No one will ever take the place of Elijah Cummings, may his name be for blessing. He was a giant, gone far too soon. He was my congressman for more than a decade, and I remember so clearly when he addressed Michael Cohen after his congressional testimony:

Let me tell you the picture that really, really pained me. You were leaving the prison, you were leaving the courthouse, and, I guess it's your daughter, had braces or something on. Man that thing, man that thing hurt me. As a father of two daughters, it hurt me. And I can imagine how it must feel for you. But I'm just saying to you — I want to first of all thank you. I know that this has been hard. I know that you've faced a lot. I know that you are worried about your family. But this is a part of your destiny. And hopefully this portion of your destiny will lead to a better, a better, a better Michael Cohen, a better Donald Trump, a better United States of America, and a better world. And I mean that from the depths of my heart.

When we're dancing with the angels, the question we'll be asked: In 2019, what did we do to make sure we kept our democracy intact? Did we stand on the sidelines and say nothing?

I think about this a lot. I don't know where we go from here as a country, I don't know how we climb out of this pit of rage and hate. The path will be steeper without Congressman Cummings.

But we do have to keep climbing, and yesterday was the special election to fill Cummings's open House seat in West Baltimore and the surrounding suburbs.

It was a packed field, with dozens of candidates, including prominent state Senator Jill Carter and Cummings's widow, Maya Rockeymoore Cummings. But the overwhelming Democratic winner was former congressman Kweisi Mfume, who held Cummings's seat (the district has since been redrawn) between 1987 and 1996. Mfume chaired the Congressional Black Caucus and led the NAACP as its president.

On the GOP side, Republican Central Committee member Kimberly Klacik was the clear winner, despite not actually living in the Seventh district. She promises to move there, though, if elected.

Remember that godawful woman who filmed trash in Baltimore's alleys and fed it to Fox News so that those garbage merchants could say that Trump's attacks on Cummings weren't racist at all? Yep, that's Kimberly Klacik.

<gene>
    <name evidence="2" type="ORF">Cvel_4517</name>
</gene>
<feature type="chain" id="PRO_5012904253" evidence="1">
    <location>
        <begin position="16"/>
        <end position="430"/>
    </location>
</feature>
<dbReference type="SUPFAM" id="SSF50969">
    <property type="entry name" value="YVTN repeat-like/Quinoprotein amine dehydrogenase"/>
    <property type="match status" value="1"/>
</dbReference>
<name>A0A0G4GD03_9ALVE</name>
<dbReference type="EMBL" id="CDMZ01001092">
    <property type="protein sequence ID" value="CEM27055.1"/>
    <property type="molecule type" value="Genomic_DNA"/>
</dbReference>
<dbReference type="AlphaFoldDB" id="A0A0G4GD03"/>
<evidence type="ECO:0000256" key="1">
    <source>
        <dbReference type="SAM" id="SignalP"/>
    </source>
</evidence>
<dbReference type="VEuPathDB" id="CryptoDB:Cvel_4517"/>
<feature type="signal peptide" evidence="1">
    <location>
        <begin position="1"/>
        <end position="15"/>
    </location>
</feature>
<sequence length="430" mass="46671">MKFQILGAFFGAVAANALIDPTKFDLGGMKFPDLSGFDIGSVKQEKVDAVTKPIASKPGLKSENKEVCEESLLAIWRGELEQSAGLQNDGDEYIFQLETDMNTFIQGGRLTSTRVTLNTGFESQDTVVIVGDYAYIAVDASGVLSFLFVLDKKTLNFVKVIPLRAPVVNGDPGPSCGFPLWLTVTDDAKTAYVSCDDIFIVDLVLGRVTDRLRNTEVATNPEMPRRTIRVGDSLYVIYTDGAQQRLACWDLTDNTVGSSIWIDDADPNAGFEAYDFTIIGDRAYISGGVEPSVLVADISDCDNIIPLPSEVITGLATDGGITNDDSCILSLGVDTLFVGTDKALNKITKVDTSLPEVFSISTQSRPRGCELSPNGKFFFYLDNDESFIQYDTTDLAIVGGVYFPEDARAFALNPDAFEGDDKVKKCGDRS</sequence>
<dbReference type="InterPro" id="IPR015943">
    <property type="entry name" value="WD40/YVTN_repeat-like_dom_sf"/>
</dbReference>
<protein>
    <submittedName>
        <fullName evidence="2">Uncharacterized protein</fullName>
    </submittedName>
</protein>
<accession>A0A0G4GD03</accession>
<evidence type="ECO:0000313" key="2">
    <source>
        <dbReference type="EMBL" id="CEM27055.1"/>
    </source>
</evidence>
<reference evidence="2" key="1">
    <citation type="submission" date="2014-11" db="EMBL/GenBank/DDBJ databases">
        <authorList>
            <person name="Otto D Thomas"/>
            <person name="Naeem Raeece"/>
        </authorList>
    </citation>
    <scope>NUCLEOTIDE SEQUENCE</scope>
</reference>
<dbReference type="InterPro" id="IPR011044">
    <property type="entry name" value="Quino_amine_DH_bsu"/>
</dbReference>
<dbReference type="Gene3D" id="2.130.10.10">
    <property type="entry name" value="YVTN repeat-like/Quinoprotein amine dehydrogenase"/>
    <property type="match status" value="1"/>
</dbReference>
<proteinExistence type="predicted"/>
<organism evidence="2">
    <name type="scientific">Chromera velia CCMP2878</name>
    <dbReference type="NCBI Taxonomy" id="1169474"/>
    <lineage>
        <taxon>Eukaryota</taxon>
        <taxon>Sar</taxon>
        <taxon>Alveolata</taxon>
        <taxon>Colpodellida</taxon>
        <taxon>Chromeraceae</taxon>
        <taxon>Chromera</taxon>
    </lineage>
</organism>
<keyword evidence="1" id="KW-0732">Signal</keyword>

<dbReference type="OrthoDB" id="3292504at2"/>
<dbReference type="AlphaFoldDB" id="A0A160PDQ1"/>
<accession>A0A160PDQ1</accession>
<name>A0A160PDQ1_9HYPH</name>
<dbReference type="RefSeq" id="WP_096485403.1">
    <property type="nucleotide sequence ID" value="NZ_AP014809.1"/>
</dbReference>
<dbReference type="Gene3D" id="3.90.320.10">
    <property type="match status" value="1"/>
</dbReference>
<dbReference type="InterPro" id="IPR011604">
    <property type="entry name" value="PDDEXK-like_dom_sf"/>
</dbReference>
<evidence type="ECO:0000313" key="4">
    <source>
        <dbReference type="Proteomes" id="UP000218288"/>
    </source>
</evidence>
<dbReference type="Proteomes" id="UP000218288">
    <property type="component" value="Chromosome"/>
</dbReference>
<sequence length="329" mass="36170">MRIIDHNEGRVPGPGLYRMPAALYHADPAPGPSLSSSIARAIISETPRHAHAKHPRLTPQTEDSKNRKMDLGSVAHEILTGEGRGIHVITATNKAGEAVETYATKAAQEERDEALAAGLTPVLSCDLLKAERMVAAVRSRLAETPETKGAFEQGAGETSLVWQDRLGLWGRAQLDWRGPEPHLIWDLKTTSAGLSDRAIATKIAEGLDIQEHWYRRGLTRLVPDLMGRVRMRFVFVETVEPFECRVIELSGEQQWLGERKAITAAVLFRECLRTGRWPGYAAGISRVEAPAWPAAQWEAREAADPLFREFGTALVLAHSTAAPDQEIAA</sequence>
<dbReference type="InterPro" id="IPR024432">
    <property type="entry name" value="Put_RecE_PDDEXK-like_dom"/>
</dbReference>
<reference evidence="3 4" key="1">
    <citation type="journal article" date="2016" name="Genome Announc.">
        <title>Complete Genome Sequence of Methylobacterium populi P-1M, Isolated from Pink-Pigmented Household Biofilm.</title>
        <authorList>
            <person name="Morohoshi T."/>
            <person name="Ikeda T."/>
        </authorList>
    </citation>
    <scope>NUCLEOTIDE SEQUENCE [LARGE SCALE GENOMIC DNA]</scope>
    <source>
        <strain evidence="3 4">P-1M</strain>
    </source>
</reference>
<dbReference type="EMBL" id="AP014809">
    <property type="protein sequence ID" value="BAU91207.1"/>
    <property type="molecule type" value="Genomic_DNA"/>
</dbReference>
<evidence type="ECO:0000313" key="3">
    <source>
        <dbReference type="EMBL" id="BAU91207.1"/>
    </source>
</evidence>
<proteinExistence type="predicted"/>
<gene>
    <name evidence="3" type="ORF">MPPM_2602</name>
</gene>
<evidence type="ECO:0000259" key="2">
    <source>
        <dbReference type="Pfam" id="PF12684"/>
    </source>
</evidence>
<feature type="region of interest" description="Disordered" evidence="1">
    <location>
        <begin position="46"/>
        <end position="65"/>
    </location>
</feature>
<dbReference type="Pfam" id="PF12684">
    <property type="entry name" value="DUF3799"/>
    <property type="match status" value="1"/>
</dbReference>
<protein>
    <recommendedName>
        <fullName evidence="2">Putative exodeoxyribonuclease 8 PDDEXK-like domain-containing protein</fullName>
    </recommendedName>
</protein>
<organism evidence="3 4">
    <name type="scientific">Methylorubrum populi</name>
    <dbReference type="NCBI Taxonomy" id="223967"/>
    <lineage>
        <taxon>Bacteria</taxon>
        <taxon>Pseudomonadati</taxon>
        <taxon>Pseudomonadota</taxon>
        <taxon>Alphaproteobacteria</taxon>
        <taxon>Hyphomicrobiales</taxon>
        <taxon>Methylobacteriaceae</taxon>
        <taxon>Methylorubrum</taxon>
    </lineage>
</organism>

Yes, it's totally normal to call the second wealthiest majority-black district in the country "a disgusting rat and rodent infested mess." Right, Ms. Klacik?


It's a disgraceful insult to Cummings's memory that Klacik is running for his seat. But don't worry too much, since the district has approximately six Democrats for every Republican. With a whopping 4,385 votes, Klacik won 41 percent of Republican voters. In contrast, Mfume's 29,260 votes netted him a 43 percent share of Democrats. And math ... is just math.

The general election to fill out the remainder of Cummings's term will be on April 28. That's also the primary date for the November election to the next Congress. Presumably, Mfume and Klacik will emerge victorious from that election, too. But in case something should damage Mfume's prospects, Maya Rockeymore Cummings and Jill Carter are both running in that primary as well, and each of them doubled Klacik's vote tally last night. Cummings's seat is safe, thank heaven.

So congratulations to Mr. Mfume. And thank you to Congressman Cummings, who is no doubt dancing with the angels. He did so much to keep our democracy intact. We owe it to him to keep fighting.

[Baltimore Sun]

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Liz Dye

Liz Dye lives in Baltimore with her wonderful husband and a houseful of teenagers. When she isn't being mad about a thing on the internet, she's hiding in plain sight in the carpool line. She's the one wearing yoga pants glaring at her phone.


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